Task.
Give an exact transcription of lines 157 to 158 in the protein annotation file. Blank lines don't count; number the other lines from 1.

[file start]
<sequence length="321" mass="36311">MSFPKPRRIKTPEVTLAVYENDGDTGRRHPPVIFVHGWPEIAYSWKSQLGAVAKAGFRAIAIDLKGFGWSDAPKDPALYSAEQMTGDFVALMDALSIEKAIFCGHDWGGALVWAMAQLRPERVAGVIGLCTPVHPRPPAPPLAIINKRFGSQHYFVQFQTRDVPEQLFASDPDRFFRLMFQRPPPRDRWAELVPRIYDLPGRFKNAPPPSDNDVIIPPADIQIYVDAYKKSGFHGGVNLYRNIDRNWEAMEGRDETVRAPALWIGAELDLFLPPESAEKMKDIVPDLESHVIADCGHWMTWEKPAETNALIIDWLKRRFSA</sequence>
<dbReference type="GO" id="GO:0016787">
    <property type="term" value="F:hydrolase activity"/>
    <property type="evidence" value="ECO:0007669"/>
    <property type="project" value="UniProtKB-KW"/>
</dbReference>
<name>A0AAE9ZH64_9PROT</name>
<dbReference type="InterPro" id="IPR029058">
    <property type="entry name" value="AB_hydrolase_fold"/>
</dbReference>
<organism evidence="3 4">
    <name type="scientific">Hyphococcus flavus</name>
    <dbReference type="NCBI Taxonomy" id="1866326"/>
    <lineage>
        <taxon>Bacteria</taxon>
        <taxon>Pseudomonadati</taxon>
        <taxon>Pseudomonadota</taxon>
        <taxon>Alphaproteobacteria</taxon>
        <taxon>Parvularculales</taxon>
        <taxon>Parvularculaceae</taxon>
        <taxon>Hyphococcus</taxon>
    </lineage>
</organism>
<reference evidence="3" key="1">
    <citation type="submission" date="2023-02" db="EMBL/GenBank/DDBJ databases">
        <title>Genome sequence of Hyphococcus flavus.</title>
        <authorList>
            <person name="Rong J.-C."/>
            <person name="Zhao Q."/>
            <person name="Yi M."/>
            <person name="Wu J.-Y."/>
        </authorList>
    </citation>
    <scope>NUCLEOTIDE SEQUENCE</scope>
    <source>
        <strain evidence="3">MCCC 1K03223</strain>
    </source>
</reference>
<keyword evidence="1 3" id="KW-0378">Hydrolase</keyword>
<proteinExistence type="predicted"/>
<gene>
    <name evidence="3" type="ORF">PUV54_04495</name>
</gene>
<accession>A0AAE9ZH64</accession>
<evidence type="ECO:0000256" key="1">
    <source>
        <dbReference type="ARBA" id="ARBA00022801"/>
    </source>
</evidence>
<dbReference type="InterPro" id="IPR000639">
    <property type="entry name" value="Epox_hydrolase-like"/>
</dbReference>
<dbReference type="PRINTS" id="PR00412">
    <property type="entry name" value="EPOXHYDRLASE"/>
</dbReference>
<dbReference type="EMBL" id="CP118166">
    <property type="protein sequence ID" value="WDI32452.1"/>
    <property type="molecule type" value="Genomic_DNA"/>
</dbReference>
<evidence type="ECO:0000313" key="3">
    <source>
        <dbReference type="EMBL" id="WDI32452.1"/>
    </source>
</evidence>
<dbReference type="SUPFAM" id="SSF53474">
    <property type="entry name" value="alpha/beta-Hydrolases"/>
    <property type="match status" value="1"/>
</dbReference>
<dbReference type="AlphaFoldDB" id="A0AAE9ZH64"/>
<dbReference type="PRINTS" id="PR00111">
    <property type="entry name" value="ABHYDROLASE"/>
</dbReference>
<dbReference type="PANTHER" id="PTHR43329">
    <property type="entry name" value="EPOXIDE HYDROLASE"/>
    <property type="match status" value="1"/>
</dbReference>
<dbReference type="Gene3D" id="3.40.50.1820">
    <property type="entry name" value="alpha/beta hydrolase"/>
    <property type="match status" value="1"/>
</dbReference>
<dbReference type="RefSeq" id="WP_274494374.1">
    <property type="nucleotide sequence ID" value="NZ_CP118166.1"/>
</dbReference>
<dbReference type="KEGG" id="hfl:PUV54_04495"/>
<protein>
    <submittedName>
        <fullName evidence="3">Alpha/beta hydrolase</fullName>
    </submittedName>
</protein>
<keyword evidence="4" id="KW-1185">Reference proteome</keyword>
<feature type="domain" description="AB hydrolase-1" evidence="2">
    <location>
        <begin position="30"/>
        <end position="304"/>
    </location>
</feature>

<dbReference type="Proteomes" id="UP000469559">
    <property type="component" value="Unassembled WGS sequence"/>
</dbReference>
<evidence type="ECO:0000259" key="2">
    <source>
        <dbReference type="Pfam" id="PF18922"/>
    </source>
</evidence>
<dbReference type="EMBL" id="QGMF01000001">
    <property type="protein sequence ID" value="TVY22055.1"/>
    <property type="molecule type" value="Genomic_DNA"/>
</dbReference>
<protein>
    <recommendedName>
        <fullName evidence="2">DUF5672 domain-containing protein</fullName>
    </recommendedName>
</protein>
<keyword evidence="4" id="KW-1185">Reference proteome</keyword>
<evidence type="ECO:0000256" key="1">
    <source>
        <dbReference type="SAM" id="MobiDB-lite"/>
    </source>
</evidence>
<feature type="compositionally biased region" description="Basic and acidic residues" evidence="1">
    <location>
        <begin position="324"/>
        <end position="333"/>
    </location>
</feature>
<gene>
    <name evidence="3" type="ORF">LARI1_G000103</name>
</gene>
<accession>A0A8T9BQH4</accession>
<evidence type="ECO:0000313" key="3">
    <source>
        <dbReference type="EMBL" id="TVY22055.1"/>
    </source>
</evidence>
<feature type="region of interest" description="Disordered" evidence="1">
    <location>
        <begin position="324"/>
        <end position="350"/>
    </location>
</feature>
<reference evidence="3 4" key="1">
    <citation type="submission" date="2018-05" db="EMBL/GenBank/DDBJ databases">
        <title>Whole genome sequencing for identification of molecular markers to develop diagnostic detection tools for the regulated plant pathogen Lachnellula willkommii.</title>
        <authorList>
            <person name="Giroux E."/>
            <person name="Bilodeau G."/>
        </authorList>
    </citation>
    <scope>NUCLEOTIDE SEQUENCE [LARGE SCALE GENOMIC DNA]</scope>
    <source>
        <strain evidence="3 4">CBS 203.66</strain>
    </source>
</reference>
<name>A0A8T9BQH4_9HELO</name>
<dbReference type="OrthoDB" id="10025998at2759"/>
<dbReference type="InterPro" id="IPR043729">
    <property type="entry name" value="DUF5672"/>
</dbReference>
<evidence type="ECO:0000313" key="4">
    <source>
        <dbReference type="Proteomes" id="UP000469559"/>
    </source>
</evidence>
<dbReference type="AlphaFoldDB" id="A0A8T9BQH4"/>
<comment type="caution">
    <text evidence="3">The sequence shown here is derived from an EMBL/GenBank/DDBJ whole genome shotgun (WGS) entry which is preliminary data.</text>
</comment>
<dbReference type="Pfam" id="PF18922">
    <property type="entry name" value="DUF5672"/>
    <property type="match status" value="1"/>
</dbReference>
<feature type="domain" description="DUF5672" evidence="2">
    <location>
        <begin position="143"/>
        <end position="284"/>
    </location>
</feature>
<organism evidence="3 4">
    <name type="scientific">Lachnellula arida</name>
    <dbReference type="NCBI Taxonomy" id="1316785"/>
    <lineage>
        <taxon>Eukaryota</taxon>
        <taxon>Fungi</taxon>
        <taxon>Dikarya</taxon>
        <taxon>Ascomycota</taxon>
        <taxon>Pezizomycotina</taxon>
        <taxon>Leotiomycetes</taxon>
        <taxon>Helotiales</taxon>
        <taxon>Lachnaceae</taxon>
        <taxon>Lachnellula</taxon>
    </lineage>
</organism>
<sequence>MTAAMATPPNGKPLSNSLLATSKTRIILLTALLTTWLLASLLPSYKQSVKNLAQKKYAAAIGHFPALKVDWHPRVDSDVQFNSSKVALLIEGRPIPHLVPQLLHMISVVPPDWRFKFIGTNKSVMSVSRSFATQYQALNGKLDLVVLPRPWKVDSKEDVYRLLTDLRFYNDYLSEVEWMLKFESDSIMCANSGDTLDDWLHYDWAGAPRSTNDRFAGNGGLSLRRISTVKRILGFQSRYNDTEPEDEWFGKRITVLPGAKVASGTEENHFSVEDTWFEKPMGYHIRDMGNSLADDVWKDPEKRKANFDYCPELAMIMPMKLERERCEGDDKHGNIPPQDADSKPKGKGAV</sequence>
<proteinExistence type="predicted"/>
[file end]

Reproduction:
    <property type="entry name" value="DUF5672"/>
</dbReference>